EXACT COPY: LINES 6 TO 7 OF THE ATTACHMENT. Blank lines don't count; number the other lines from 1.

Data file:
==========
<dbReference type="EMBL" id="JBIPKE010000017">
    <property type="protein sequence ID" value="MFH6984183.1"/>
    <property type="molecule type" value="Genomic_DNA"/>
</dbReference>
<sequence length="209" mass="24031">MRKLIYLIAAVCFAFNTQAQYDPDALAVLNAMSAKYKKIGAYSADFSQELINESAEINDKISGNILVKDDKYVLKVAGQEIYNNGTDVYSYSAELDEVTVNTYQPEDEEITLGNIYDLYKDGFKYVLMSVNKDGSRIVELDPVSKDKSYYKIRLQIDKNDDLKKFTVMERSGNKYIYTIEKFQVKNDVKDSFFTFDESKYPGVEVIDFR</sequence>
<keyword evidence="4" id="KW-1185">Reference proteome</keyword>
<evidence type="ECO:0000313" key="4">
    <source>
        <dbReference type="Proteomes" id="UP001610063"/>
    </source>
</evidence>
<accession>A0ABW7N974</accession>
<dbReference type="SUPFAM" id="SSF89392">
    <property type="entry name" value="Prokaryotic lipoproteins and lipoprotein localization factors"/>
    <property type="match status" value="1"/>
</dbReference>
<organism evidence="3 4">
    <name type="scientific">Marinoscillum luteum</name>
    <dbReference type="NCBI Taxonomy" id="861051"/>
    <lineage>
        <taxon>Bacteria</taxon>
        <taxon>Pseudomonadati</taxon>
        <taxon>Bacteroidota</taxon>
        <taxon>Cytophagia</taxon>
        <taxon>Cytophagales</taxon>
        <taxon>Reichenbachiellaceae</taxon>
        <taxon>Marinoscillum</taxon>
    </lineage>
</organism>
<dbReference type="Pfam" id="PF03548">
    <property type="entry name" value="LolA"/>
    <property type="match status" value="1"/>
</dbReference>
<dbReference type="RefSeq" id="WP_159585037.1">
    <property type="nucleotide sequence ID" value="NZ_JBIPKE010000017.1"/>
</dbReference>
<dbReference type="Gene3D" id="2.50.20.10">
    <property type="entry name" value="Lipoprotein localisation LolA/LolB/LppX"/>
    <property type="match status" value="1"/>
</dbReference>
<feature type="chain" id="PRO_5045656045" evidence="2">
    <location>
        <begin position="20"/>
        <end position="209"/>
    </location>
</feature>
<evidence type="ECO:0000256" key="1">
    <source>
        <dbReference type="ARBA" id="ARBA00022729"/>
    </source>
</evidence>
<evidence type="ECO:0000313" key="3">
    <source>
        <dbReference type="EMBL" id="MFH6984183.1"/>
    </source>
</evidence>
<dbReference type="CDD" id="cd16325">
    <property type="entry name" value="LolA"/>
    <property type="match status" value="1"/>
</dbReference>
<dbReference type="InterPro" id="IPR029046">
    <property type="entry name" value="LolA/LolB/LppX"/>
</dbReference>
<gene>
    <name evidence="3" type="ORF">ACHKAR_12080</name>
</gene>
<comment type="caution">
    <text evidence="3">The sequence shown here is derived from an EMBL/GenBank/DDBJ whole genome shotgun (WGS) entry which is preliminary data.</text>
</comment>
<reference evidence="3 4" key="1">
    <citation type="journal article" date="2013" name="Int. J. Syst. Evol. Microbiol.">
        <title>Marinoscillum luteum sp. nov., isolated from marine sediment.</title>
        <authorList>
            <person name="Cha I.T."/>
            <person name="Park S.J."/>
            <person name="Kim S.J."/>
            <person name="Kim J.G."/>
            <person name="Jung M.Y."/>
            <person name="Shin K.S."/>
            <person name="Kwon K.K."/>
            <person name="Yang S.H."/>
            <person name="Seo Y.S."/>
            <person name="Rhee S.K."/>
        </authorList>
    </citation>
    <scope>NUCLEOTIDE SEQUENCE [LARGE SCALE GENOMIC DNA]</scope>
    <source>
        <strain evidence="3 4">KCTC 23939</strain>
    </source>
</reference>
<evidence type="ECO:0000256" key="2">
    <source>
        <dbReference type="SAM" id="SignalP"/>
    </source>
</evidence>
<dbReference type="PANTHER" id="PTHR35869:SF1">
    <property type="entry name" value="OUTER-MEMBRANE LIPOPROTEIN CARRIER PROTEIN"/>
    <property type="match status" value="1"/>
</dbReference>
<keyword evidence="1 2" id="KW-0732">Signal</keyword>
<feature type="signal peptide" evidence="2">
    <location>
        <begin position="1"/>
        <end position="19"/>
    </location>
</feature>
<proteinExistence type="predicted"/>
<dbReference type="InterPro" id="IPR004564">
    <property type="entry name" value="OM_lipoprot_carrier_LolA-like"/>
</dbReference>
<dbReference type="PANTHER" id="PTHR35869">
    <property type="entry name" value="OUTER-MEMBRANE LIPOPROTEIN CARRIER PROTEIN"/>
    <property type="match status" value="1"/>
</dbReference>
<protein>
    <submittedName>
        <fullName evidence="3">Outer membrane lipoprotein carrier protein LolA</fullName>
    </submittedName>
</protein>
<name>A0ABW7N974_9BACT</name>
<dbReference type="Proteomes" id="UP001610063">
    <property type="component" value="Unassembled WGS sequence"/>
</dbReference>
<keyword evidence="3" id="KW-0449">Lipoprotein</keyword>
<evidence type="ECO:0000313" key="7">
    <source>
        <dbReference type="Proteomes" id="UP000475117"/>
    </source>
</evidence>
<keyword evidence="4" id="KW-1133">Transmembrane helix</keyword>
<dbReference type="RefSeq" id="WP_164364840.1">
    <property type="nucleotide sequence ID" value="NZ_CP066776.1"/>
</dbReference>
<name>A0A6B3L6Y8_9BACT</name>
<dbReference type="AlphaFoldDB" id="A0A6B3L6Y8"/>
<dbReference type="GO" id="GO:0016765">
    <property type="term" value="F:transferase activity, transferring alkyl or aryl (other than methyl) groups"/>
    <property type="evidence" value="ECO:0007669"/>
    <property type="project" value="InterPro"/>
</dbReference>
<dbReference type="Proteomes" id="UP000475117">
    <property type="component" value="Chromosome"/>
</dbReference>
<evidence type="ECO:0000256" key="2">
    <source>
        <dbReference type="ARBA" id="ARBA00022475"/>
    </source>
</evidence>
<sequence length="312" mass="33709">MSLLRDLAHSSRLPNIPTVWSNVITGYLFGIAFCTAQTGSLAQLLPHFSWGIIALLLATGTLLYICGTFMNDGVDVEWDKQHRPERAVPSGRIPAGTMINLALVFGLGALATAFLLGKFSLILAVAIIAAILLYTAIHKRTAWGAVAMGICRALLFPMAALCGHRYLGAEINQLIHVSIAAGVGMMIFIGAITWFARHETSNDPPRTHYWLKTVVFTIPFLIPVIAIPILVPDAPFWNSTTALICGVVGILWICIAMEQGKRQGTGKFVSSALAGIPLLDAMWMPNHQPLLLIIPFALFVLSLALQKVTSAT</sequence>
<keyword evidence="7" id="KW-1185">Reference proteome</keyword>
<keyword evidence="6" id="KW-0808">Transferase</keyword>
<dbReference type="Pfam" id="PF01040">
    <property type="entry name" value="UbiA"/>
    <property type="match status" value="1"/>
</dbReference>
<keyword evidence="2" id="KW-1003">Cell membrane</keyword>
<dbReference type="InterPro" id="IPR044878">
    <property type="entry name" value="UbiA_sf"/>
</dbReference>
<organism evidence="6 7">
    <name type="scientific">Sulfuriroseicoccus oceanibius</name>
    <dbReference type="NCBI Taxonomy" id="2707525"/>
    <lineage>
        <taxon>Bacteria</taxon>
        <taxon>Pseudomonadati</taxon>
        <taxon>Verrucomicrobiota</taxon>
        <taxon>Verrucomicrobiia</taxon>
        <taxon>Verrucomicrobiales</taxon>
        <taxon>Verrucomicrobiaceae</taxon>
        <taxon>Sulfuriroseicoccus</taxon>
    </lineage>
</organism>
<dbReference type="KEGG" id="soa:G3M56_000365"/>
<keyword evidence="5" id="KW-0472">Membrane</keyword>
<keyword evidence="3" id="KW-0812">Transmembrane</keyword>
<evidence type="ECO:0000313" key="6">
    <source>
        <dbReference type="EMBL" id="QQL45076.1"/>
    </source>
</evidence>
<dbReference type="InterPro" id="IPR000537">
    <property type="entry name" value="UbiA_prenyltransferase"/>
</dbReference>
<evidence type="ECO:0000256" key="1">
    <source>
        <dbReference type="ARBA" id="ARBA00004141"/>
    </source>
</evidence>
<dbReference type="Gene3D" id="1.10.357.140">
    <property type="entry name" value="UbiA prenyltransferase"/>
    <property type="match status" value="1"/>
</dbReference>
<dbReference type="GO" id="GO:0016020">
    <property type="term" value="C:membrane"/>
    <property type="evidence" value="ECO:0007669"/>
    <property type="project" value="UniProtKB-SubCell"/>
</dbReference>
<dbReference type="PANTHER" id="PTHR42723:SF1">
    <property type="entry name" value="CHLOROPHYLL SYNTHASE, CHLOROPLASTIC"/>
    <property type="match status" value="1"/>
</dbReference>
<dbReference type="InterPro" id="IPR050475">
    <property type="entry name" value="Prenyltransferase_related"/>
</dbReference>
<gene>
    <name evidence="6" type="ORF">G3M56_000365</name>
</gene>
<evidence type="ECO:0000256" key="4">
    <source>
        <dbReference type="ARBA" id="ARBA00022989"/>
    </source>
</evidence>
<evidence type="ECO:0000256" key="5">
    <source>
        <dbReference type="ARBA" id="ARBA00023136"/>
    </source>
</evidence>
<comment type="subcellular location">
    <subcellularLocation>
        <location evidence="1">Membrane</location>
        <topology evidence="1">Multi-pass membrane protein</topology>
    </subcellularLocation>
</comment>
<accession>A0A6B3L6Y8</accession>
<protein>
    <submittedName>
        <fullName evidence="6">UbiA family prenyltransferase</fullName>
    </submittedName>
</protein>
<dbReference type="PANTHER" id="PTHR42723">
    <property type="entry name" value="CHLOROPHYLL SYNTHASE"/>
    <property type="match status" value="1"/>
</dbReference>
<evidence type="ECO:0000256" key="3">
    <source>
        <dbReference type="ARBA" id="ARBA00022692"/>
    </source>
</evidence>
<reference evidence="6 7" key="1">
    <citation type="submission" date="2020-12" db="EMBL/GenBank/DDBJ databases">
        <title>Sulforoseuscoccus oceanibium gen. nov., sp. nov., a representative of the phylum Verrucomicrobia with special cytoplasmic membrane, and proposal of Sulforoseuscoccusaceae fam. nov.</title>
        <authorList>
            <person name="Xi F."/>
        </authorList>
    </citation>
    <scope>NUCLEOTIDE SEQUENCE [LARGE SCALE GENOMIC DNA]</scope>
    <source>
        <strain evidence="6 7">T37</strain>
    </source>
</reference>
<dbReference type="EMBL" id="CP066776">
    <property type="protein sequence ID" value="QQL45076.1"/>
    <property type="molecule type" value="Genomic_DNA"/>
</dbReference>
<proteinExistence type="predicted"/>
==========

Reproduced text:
<keyword evidence="4" id="KW-1185">Reference proteome</keyword>
<evidence type="ECO:0000313" key="4">